They're pretty much a distant memory now—except for tinier descendants like 3DS and Vita games—but it used to be that cartridges were the only way to get video games playing onto a TV. The exact origins of the cartridge have been tough to trace, but a new Fast Company article run down the beginnings of this key piece of gaming technology.
The feature by Benj Edwards goes back in time to the 1960s, when three refugees from a bowling alley supply company formed their own electronics outfit and began trying to enter the booming video game business:
With Lawson in charge of electronic engineering and software for the project and Talesfore as head of industrial design, the group began work miniaturizing Alpex's unwieldy prototype into a size that would fit within a box that could sit comfortably atop a living room TV set. Before long, they realized that implementing the actual removable game software module would take special expertise. Talesfore knew just the guy to do the job: Ron Smith, a mechanical engineer he had worked with at National Semiconductor.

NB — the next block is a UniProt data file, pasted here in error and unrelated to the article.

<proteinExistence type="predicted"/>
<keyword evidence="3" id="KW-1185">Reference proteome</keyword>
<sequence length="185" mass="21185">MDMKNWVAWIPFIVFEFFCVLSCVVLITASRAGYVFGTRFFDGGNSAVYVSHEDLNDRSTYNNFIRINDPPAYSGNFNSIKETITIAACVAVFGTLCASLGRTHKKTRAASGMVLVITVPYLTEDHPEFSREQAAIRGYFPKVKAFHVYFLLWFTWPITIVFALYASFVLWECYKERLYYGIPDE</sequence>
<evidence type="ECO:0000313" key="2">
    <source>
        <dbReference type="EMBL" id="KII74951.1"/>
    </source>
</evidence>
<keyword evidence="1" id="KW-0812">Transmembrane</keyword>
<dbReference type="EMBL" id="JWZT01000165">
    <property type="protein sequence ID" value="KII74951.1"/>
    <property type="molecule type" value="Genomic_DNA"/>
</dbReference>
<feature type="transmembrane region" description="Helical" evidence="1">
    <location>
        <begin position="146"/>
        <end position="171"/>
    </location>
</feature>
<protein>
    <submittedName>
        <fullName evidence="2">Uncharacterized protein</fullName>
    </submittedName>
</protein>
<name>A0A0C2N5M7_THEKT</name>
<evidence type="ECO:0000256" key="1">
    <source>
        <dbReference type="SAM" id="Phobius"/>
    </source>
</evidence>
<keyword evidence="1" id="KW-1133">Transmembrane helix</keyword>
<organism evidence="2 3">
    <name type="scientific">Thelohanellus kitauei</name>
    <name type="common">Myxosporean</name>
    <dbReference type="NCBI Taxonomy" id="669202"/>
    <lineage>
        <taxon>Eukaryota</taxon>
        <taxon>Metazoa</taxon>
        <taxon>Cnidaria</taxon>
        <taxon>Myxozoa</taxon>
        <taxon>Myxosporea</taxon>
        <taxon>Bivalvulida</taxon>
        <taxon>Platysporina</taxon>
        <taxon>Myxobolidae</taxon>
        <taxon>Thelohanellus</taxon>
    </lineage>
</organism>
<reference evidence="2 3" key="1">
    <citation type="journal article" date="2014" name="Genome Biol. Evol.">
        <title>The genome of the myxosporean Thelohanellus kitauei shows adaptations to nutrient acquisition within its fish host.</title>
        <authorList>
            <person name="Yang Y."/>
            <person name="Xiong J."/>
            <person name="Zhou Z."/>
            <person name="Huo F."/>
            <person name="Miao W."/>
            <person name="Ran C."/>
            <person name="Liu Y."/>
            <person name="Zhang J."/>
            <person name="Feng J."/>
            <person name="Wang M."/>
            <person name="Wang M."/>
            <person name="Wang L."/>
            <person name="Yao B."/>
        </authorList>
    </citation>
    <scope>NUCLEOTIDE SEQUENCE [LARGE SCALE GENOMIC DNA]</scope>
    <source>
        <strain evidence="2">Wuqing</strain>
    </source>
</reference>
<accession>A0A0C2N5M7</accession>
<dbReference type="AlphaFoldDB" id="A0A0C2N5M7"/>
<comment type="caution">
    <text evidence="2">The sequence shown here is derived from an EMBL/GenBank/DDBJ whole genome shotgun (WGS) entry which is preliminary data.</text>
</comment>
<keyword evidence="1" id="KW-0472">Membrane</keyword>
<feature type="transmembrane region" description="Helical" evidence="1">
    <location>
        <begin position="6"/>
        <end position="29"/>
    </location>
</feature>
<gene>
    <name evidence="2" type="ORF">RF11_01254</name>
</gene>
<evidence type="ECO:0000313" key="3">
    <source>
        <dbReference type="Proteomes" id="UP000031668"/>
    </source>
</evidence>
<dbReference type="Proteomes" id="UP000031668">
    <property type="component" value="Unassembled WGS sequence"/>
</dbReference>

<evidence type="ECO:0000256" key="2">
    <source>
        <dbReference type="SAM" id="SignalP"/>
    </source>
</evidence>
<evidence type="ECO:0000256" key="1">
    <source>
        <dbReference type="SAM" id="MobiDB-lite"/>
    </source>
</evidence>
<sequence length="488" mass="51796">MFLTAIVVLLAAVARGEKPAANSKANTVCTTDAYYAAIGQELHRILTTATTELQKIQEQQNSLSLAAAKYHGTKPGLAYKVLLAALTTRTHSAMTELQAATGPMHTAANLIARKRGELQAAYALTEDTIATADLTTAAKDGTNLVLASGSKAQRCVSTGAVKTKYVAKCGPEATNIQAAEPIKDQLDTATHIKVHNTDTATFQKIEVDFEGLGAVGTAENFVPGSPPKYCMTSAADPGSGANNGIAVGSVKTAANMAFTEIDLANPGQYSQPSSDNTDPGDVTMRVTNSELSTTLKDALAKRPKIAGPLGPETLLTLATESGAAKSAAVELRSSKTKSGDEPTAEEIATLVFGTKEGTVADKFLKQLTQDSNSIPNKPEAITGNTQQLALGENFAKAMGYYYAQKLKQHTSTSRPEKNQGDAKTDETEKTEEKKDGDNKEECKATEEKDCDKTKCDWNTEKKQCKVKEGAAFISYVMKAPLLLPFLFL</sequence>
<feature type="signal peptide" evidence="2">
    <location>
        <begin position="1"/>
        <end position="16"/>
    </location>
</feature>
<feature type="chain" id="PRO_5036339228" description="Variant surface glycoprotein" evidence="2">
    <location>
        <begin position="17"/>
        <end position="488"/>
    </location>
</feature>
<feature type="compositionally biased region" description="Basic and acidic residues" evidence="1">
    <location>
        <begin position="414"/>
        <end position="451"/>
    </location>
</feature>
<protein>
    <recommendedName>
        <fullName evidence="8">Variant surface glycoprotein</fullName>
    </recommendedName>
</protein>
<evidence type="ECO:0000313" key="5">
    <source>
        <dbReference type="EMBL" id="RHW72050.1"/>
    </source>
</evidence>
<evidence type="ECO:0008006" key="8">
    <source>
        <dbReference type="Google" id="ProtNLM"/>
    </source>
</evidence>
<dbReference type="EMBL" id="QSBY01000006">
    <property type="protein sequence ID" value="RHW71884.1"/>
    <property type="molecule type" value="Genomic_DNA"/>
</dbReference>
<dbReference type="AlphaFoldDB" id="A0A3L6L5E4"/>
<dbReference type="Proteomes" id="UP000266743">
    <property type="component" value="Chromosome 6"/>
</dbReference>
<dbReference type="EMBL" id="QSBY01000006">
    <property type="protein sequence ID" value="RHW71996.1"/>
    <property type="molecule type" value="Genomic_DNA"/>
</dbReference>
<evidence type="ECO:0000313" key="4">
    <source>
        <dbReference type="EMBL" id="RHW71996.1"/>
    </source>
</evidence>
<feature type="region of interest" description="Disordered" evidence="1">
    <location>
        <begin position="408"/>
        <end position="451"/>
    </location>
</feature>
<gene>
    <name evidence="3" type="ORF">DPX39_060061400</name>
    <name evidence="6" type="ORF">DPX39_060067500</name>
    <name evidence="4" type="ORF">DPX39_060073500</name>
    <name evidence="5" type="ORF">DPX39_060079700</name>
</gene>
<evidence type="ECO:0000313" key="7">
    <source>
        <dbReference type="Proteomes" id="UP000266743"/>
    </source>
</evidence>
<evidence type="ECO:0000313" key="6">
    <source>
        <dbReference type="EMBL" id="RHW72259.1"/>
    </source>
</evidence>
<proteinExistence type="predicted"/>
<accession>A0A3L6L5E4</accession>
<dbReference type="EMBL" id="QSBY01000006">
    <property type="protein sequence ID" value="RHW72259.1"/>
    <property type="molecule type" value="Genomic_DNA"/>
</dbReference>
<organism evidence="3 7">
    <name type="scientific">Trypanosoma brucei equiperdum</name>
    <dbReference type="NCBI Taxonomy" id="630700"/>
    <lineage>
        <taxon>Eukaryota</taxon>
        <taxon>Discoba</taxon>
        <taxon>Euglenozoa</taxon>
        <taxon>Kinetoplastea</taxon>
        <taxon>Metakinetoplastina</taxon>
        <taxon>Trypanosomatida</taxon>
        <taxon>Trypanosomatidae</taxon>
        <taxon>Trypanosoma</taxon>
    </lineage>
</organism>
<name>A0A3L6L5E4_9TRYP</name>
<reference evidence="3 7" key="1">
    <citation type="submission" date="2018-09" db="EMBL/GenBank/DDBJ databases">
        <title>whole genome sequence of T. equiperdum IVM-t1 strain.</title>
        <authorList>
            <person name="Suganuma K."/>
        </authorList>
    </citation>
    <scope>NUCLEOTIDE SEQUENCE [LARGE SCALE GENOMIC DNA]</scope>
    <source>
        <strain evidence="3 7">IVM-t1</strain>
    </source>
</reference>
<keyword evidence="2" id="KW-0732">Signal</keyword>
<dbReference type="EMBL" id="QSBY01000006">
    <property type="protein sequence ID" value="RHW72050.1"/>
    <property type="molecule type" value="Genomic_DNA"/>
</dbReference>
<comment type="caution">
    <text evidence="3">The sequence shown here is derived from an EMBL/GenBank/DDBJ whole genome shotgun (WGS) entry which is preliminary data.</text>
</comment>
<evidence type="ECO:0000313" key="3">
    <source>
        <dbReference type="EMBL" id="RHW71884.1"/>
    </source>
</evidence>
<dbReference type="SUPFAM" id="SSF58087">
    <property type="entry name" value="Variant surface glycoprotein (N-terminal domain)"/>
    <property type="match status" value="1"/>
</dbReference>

The key to the ubiquity of cartridges back in the day was their sturdiness and ease of use, something that was intentional:
Alpex's prototype had always included a way to exchange games via plug-in modules. But the modules were fragile and awkward. Fairchild had to envision a consumer-friendly way to package them, a job that fell primarily to industrial designer Nick Talesfore.
Inserting and removing socketed electronic assemblies had, until then, been an activity reserved for trained technicians, engineers, and military personnel. Taking a sensitive circuit board and putting it into the hands of a consumer—who might be prone to stepping on it, dunking it in the toilet, or leaving it baking in the sun—posed a considerable design challenge. Obviously, the board needed a protective shell of some kind.
The Alpex team's efforts eventually came to fruition as the Fairchild Channel F console. While influential and unique, it eventually got steamrolled by Atari. But the breakthrough created by those early pioneers laid the roadmap for many successes that followed, even if we don't use cartridges anymore. Read the whole deep dive over at Fast Company